Manawatū Prison literacy program prepares inmates for the job market



At Manawatū Prison there are opportunities to work and acquire skills in building construction, related trades and infrastructure works.

David Unwin / Tips

At Manawatū Prison there are opportunities to work and acquire skills in building construction, related trades and infrastructure works.

Over 50 percent of inmates have only literacy and numeracy levels in primary school.

As of July 9, the prison population was 8,252 and the total population of Manawatū Prison was 233 inmates.

The Department of Corrections estimates that 57 percent of inmates have literacy and numeracy levels below NCEA level 1, which corresponds to the first year of secondary school, and 66 percent have no formal qualifications.

Manawatū Prison Learning and Intervention Officer Tracy Murphy said literacy programs were important because they gave inmates the opportunity to learn something new and set goals for themselves. the future.

* The family of a man assaulted in a prison cell in the dark over a communication delay
* Prisoner in critical condition in intensive care after being attacked by a cellmate
* Inmate’s human rights are violated by corrections when he gets wet during transport

She said some men might have a long-term goal of being a businessman or working for themselves, and education programs have taught them the skills to achieve that.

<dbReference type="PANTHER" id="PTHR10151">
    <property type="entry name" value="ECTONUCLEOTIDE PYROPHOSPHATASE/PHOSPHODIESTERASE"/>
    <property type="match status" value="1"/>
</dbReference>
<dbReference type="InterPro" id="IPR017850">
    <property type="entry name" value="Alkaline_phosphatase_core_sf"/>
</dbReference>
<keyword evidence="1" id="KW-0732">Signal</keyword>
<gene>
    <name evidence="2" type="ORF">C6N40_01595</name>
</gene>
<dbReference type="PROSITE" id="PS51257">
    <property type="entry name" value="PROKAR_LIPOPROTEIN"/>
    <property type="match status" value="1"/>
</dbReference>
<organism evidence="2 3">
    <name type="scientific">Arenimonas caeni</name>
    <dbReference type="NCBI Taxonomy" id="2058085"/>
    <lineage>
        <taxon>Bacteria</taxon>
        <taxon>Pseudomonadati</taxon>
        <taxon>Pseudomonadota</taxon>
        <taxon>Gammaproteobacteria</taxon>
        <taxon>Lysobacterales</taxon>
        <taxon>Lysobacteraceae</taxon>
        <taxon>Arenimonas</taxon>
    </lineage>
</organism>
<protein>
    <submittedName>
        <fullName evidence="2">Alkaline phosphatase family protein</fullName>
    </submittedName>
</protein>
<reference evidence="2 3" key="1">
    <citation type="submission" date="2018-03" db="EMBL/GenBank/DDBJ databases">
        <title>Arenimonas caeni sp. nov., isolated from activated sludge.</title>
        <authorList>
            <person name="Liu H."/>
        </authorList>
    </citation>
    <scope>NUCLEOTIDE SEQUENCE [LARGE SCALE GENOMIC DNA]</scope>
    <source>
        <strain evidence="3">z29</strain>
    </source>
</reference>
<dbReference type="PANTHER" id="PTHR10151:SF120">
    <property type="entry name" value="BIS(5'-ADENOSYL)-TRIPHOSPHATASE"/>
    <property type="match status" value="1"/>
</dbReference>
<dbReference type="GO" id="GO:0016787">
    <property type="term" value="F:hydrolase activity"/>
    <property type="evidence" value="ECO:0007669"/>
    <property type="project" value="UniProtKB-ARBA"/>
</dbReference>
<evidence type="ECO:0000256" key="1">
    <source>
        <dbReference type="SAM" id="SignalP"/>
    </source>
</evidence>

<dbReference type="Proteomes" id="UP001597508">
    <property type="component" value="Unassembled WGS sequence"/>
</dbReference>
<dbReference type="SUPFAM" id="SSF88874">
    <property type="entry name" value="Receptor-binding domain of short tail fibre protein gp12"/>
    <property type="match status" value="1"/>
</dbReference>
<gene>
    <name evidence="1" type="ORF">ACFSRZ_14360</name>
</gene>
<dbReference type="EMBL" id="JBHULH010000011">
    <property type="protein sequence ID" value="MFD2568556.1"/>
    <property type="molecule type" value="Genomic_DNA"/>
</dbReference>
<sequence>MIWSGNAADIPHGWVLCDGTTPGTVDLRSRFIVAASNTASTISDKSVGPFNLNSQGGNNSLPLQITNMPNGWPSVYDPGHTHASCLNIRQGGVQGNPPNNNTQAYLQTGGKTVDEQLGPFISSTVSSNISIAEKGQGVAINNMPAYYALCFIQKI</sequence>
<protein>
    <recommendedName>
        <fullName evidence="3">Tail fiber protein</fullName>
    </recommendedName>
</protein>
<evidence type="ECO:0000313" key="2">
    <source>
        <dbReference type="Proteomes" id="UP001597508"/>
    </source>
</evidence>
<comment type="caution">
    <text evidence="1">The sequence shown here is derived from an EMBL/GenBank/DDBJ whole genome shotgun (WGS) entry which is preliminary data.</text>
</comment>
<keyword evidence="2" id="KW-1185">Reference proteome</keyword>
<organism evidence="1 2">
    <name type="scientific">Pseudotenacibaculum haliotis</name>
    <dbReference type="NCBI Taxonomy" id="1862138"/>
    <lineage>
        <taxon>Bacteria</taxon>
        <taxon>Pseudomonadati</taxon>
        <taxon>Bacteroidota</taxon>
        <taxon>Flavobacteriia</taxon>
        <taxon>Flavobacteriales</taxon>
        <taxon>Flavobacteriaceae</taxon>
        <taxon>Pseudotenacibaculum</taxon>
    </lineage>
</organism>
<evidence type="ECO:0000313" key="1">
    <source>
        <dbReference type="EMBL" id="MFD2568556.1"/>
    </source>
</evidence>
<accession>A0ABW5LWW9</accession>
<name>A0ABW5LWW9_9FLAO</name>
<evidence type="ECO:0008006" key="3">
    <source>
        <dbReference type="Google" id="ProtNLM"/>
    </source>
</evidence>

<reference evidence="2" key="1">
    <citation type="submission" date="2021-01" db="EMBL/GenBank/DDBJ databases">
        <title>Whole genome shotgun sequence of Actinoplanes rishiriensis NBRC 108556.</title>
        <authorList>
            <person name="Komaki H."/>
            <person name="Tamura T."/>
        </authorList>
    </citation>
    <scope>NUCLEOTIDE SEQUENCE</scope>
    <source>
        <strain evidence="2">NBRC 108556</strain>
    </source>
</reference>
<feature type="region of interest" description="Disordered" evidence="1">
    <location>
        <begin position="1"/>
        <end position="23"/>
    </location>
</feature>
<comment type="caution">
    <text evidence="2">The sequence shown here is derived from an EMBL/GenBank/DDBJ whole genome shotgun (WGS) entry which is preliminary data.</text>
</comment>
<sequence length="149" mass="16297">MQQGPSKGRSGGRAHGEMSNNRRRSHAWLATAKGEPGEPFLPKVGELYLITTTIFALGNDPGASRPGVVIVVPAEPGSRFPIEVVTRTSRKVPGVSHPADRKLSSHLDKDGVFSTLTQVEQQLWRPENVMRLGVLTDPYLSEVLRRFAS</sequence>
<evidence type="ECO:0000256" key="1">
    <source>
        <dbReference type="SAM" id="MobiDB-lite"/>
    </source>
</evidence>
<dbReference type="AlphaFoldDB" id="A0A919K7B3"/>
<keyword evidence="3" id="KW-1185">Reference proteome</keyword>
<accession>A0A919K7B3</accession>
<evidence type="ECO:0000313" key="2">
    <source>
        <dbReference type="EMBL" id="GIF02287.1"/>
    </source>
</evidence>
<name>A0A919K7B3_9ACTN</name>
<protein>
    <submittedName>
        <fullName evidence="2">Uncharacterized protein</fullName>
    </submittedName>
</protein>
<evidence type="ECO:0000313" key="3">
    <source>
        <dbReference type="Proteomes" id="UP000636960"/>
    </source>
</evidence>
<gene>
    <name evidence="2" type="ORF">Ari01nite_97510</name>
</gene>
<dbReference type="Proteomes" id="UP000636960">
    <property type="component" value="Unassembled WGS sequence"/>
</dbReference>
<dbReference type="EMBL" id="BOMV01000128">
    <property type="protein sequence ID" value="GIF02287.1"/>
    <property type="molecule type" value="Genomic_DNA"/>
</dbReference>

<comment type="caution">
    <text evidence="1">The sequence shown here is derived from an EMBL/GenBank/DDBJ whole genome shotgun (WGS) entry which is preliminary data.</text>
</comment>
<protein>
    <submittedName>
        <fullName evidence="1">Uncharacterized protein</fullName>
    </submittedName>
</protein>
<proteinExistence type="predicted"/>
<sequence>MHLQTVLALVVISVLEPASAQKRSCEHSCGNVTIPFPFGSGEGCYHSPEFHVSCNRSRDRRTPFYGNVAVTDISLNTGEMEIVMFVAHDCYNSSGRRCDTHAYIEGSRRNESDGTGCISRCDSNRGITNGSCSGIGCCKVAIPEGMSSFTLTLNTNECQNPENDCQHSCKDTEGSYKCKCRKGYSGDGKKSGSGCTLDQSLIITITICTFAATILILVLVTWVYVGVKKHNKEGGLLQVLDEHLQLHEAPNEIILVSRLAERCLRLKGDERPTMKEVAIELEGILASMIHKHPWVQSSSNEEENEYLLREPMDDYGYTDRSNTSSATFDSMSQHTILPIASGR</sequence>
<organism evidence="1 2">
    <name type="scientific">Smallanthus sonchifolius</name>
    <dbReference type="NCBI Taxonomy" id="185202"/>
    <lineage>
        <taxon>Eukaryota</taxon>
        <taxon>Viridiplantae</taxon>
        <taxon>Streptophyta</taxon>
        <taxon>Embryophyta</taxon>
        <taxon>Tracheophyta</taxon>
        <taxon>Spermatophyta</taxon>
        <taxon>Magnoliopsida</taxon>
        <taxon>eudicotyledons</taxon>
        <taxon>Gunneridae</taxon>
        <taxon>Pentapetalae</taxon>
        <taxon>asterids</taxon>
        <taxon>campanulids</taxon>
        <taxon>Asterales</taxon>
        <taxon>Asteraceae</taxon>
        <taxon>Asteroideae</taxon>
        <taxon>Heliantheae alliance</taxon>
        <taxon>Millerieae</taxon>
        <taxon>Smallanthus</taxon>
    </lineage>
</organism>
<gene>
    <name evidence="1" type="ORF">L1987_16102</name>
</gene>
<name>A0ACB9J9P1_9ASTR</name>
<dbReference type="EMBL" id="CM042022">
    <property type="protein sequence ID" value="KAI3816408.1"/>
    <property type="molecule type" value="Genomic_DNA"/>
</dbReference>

The programs broke the cycle of illiteracy and some of them found them to be good at something they never expected or had never tried.

“Many of them left school at a young age, and many were the class clowns or thought they were never listened to.”

She said it gave the prisoners a taste of what they were capable of and prepared them for the job.

Department of Corrections Director of Education Programs Melissa Nielsen said before entering prison many people were unemployed, lived transient lifestyles and had low levels of education.

“This means that the majority of inmates face significant to severe literacy and numeracy problems in their day-to-day lives. “

Nielson said the prison provided educational opportunities for people, ranging from intensive reading and numeracy support to higher-level qualifications.

She said there were 59 education tutors who worked one-on-one with people to understand their strengths, accomplishments and goals.

During fiscal years 2019 and 2020, 1,263 incarcerated people received intensive reading and numeracy support.

It was for inmates with the highest needs and at levels one and two of the benchmarks.

Level one was elementary school level or below, and people in level two functioned at the level of an 8th grade student or 12 year old child.

Nielson said the program was delivered on site, primarily by Te Wānanga o Aotearoa, and learners received up to 100 hours of instruction.

At Manawatū Prison, more than 50% of learners in the past year have been referred to the intensive literacy and numeracy program.

There were opportunities for inmates to work and gain skills in building construction and related trades, infrastructure works, and a vocational pathway in manufacturing and technology at Manawatū Prison.

During the past fiscal year, a total of 1,655 people in prison obtained more than 2,300 diplomas. This includes almost 150 university-level certificates, diplomas or qualifications in the process of being obtained.

More than 1000 inmates have received vocational education certificates.



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